I found tons of options in both the paid ads and the organic results, as you can see below. But I also found a gross misuse of dynamic keyword insertion (DKI).


See the third ad at the top of the page? “Stop Dogs Barking Neighbors”? Seriously? Folks, remember: DKI does NOT insert the keyphrase that was typed into the search box – it inserts the keyphrase you’re bidding on. While “stop dogs barking neighbors” is a perfectly fine keyword to bid on, it looks kinda silly in the ad title.

The moral of the story? Use DKI with discretion. Be careful which keywords you include in your ad groups that use DKI. Actually read through each possible title, out loud if necessary. Eliminate the ones that don’t sound right, and move them to an ad group where you’re not using DKI.

Oh, and please teach your dogs not to bark at every moving thing. Please.

Oh, and by the way – I didn’t buy a “stop dogs barking neighbors” device yet. Any recommendations?

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New Stuff From Google Adwords

The innovative team at Google Adwords has been busy of late. This week’s announcement of Modified Broad Match has SEMs pretty excited. For a detailed-as-always rundown, check out Andrew Goodman’s post on Traffick.

Google recently rolled out another feature in the Content Network that’s had surprisingly little fanfare: Interest-Based Advertising. We’ve been testing this successfully for a few weeks now, and so far, we’re seeing great impression volume and conversion rates. I wrote about this in today’s Search Engine Watch Experts column.

What do you think of these?

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PPC Campaigns on Mobile Devices – Good or Bad?

Yesterday afternoon, I listened to a Search Engine Watch Webcast presented by my good friend David Szetela from Clix Marketing entitled “Segmenting Your Way to PPC Success.” It was Part 2 of a 2-part series on advanced PPC segmenting, and it was highly informative, which I’ve come to expect from David.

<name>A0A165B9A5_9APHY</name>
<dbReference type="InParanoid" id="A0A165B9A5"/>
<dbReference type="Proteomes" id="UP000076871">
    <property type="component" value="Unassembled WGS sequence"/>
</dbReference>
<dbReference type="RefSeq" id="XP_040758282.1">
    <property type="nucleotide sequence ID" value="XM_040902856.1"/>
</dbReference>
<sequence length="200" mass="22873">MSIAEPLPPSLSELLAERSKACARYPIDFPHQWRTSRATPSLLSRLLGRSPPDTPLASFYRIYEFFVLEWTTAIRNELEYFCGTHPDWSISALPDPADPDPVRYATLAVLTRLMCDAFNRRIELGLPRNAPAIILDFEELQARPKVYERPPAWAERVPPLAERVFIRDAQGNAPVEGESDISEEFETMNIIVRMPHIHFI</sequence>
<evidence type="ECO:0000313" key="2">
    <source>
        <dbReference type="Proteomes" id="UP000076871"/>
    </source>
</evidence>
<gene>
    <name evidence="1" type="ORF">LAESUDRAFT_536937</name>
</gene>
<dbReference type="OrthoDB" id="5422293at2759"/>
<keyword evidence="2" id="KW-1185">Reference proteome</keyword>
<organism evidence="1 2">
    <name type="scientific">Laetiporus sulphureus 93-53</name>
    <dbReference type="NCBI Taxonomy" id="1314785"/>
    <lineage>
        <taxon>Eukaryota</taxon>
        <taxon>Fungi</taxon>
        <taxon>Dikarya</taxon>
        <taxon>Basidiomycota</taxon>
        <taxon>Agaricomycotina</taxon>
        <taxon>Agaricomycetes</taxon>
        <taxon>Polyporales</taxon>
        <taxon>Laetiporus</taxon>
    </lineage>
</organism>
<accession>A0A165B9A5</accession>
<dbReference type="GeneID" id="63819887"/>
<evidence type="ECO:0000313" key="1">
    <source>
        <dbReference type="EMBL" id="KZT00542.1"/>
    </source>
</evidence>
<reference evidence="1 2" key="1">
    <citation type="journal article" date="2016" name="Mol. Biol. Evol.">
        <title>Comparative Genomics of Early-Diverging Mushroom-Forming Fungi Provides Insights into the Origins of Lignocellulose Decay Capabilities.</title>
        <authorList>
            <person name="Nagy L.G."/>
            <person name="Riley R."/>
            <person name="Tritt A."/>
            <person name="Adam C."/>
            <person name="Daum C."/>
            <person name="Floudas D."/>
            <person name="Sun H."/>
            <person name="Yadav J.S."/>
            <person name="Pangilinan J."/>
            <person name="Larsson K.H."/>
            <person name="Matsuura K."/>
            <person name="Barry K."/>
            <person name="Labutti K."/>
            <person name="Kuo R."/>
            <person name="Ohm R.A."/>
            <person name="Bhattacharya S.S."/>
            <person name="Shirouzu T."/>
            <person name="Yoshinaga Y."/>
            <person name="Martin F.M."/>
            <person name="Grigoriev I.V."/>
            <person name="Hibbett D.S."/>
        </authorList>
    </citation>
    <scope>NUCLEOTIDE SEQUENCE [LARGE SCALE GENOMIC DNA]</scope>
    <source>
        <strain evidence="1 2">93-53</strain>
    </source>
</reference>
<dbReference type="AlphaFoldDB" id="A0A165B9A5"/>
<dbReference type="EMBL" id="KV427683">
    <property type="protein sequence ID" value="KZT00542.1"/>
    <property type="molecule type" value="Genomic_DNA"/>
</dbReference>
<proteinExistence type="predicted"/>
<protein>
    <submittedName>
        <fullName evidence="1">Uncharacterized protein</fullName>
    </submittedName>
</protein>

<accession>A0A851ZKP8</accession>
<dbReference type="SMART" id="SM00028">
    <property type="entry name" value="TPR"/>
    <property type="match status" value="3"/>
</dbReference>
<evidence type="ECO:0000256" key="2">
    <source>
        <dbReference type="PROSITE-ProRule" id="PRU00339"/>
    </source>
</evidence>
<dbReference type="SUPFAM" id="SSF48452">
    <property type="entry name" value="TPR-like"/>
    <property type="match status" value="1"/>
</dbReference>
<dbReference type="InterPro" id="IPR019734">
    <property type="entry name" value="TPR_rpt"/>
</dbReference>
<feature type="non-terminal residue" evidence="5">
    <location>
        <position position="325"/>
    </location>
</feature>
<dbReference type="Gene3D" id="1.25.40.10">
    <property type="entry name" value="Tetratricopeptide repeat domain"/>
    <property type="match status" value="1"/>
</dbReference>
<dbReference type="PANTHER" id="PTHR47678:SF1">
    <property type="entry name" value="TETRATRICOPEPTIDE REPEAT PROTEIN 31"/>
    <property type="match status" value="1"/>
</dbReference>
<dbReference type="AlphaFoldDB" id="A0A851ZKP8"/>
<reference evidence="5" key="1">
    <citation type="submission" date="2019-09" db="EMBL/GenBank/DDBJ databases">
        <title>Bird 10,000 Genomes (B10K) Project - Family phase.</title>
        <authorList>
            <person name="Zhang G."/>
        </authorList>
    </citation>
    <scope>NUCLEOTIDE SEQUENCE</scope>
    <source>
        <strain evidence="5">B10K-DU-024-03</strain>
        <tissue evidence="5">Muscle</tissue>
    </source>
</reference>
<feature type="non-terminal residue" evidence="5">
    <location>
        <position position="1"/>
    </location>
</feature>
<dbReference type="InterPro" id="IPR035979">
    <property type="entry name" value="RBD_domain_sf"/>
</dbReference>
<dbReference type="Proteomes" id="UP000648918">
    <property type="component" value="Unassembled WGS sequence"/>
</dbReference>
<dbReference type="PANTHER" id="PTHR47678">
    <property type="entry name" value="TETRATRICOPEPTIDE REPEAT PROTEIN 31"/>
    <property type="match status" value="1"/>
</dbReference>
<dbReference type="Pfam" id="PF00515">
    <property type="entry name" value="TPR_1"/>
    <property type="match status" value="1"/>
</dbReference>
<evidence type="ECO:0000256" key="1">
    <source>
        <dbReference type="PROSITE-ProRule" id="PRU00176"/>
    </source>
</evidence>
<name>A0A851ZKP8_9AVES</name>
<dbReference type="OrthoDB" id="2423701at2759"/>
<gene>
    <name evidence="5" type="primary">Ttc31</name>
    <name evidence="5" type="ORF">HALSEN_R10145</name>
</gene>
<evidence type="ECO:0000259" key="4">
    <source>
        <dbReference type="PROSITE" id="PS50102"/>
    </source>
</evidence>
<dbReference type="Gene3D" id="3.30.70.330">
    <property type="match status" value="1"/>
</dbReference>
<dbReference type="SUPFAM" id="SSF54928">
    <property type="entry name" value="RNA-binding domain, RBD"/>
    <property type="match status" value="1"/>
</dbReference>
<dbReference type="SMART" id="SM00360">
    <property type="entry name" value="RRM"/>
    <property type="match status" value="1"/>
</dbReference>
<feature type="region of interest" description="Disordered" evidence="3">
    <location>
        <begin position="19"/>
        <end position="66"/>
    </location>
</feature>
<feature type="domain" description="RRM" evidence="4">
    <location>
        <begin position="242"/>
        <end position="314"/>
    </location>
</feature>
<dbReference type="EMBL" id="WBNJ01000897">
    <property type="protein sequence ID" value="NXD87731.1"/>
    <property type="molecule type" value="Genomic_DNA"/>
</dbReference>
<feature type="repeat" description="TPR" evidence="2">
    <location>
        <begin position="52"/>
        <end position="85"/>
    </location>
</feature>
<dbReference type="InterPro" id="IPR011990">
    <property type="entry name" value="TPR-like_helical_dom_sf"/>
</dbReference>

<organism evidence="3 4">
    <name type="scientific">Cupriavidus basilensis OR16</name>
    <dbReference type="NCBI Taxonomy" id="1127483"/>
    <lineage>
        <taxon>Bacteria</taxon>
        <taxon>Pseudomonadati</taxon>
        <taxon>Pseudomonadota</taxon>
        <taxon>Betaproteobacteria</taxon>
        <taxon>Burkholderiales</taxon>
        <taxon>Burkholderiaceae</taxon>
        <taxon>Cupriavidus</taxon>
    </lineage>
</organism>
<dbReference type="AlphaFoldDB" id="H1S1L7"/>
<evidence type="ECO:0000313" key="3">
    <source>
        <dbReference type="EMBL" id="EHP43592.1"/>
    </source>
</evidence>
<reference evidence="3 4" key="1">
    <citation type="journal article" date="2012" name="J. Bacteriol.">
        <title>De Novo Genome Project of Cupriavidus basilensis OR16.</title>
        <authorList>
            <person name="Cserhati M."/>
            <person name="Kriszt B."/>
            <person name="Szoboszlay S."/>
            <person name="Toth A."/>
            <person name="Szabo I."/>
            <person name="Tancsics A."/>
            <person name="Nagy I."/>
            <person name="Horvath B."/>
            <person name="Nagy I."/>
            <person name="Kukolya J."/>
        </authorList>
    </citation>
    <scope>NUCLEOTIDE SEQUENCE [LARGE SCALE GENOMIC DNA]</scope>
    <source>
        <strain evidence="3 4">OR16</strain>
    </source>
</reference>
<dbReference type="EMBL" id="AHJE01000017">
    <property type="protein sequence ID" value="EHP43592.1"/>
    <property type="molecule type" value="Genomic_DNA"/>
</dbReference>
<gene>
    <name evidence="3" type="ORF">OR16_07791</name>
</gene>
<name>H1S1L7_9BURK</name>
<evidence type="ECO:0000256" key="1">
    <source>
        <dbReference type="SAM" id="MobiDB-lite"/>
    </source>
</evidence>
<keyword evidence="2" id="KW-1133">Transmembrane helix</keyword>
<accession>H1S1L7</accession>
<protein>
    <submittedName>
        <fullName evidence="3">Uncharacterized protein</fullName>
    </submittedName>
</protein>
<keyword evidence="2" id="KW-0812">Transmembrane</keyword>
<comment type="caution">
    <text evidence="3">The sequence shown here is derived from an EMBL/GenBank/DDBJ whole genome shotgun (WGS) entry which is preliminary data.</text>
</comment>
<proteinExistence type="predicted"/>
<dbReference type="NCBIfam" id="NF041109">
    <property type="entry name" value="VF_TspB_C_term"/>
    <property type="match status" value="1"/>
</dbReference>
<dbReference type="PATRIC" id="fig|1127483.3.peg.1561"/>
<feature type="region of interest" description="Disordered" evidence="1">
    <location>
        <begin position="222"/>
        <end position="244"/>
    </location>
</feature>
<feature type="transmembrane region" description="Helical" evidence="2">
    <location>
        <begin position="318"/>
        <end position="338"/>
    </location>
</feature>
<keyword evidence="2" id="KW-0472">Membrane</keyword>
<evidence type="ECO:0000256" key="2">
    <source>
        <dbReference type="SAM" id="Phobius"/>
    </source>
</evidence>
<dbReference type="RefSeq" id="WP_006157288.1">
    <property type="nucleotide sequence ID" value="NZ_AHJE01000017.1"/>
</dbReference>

I have to disagree with him on one point he made, though. He advised all Google PPC advertisers to opt out of showing their ads on mobile devices with full internet browsers. I don’t agree with that blanket statement. My take on this, as it usually is, is “test it.”

Most of our PPC clients get poor results from mobile devices, to be sure. However, it’s not true across the board. One of our clients is an apartment property management firm with properties in 10 states. This client makes extensive use of PPC to drive leads for apartment leases. And they get great results from mobile devices in Adwords.

To be specific, click-through rate for this client from mobile devices is 118% higher than click-through rate from computers. (And no, the client doesn’t use Content Network advertising, so CTR isn’t deflated by content impressions.) On top of that, conversion rate is 7% better on mobile devices than it is on computers, and the cost per conversion is better.

Of course, this seems logical to me, based on the client’s target market. Their apartment communities appeal to a young adult demographic, and young adults are more likely to use mobile internet browsing. Also, it seems logical that someone searching for an apartment may be out driving around an area looking at apartments – and using their mobile browser to conduct searches and contact properties – thus generating a lead.

This client would have lost low-cost conversions had they opted out of placing ads on mobile devices. Like I said, this isn’t true for most of our clients, but I think it’s worth testing.

Have you placed your PPC ads on mobile devices? What kind of results are you getting?

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Busy Week In The PPC World

It’s been a busy 7 days in PPC land, at least for me. One of the things that’s kept me busy is the Adwords Professional exam. My certification was set to expire at the end of this month, so I needed to re-take the exam. I’ve been using Google Adwords since its inception in 2002, so the exam wasn’t difficult, but it did take time. (By the way, I passed with 97%!)

Speaking of the Adwords exam, I wrote about why you should become a Google Adwords Certified Professional at Search Engine Watch last week. If you’re not certified, check it out.

Also keeping me busy this week is reading about the approval of the Microsoft-Yahoo Search Alliance. While nothing’s changed yet, the alliance could prove to be interesting over the next 12 months. I for one am looking forward to saving time and effort managing campaigns in the two very different interfaces.